This inherited wealth can be passed on to one’s family members tax-free unless it’s larger than $5,430,000 – an extremely generous arrangement. (This means that fewer than 1% of all estates are taxed.) This is part of why social mobility is no longer what it once was. There are real racial gaps in upward mobility as well.

For instance, Iimay Ho, the executive director of Resource Generation, a nonprofit working to “organize young people with wealth and class privilege” to work to relieve inequality, came out to me when we first spoke on the phone.

We had never previously crossed paths, but she immediately told me
that she has personal access to net assets of $100,000 and that she makes $68,000 a year. (In New York City, these figures don’t necessarily read as “rich”, but they do, demographically, put Ho in the top 10% of those in her 18-to-35 age bracket, she said.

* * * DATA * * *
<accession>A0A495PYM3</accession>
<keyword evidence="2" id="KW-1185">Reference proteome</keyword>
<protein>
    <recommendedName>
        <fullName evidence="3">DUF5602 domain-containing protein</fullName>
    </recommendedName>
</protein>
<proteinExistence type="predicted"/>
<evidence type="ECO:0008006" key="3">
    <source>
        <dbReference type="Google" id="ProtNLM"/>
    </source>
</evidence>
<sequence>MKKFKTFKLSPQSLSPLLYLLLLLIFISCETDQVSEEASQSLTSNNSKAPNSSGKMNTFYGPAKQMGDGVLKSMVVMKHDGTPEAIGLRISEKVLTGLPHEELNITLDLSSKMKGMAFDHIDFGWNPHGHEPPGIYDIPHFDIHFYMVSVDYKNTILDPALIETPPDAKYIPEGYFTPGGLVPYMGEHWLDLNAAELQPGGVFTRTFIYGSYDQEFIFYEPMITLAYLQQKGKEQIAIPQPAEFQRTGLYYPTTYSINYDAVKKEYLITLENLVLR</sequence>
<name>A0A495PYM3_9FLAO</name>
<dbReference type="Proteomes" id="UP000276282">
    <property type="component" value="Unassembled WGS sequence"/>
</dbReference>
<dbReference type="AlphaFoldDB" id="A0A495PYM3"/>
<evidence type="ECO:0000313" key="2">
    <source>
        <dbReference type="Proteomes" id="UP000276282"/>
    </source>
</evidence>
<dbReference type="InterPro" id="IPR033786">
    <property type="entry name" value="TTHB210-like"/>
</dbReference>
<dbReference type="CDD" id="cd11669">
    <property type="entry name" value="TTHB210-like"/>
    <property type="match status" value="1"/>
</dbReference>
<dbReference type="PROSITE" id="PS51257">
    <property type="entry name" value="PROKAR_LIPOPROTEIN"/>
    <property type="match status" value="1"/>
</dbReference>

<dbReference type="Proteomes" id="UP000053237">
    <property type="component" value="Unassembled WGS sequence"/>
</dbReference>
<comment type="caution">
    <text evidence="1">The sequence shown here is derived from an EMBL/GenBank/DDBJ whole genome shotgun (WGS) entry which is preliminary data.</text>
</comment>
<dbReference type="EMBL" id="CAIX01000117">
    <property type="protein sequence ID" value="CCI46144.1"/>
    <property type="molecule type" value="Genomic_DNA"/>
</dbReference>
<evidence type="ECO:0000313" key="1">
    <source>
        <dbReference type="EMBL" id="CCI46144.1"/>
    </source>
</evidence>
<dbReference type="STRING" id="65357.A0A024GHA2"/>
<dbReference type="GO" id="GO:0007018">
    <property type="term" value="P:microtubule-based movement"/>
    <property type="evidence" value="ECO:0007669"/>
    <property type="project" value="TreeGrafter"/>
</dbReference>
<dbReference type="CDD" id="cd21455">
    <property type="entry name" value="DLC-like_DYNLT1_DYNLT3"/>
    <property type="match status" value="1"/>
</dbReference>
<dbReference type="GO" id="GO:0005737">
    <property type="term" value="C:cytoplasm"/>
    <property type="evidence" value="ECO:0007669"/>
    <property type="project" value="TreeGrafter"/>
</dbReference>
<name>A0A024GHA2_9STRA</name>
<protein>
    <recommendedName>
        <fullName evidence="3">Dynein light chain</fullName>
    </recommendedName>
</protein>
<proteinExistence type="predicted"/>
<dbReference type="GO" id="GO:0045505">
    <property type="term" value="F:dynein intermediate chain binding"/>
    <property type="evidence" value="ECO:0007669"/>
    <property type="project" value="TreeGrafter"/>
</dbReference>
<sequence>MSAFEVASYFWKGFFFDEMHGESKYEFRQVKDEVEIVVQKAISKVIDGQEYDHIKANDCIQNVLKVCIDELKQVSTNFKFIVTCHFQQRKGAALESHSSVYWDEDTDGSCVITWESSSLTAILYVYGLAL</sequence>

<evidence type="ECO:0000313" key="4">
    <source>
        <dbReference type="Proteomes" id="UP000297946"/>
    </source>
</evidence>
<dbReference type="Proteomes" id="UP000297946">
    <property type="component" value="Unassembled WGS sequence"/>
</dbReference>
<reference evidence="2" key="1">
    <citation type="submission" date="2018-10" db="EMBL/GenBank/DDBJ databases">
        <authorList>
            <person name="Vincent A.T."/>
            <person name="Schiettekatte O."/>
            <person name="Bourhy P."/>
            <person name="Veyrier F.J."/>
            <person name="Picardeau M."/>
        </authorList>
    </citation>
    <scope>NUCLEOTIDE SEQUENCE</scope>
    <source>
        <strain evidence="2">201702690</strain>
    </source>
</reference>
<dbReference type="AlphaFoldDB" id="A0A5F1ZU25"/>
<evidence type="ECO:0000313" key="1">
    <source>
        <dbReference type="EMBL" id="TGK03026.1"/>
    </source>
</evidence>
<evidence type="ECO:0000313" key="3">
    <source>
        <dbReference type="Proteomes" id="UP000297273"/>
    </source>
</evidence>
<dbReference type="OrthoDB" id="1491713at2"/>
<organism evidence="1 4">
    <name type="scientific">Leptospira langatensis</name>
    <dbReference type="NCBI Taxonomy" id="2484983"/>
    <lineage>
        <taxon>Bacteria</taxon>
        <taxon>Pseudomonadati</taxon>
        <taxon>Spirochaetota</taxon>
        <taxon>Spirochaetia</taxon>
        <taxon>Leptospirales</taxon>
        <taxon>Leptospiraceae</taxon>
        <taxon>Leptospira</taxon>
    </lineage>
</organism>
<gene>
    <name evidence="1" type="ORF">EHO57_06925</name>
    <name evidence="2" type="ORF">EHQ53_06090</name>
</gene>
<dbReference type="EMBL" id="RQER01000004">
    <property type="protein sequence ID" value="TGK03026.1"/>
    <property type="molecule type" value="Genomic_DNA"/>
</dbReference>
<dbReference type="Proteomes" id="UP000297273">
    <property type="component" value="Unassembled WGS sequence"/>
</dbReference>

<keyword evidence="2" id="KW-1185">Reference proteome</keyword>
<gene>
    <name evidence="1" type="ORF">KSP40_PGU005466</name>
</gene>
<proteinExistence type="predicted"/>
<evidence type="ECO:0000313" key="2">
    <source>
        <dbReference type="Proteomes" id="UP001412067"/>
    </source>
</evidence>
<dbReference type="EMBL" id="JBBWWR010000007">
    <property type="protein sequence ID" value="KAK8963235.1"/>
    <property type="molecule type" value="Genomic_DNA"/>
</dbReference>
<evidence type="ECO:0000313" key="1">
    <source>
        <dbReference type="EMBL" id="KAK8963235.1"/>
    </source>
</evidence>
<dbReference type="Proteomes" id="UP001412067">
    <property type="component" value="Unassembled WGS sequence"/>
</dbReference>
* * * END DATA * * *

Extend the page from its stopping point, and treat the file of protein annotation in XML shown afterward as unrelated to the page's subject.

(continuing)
Ho also owns a $370,000 apartment. “Homeownership is a marker and a part of a huge transfer of wealth,” she explained. Wealth was being defined here as US households with at least an income around $148,000 and home equity above $1.3m, but RG’s other wealthy young recruits can have considerably more.

My fascinating and somewhat vertiginous chat with Ho seemed a salve for the tendency toward covertness among the rich, especially those who have inherited their fortunes. And I’ve long noticed among my creative-class social set in New York City a mysterious silence around family money. So do others, like my journalist friend who was struggling from paycheck to paycheck and, when she was younger, wondered how her successful-seeming writer friends were getting by: the secret lay in the fact that their parents had bought their homes for them or offered them the capital to do so.

But it’s not just the wealthiest who are reassessing how they think about themselves. Scholars who study the 1% are as well. There are new books on the warily wealthy, including Rachel Sherman’s Uneasy Street: The Anxieties of Affluence.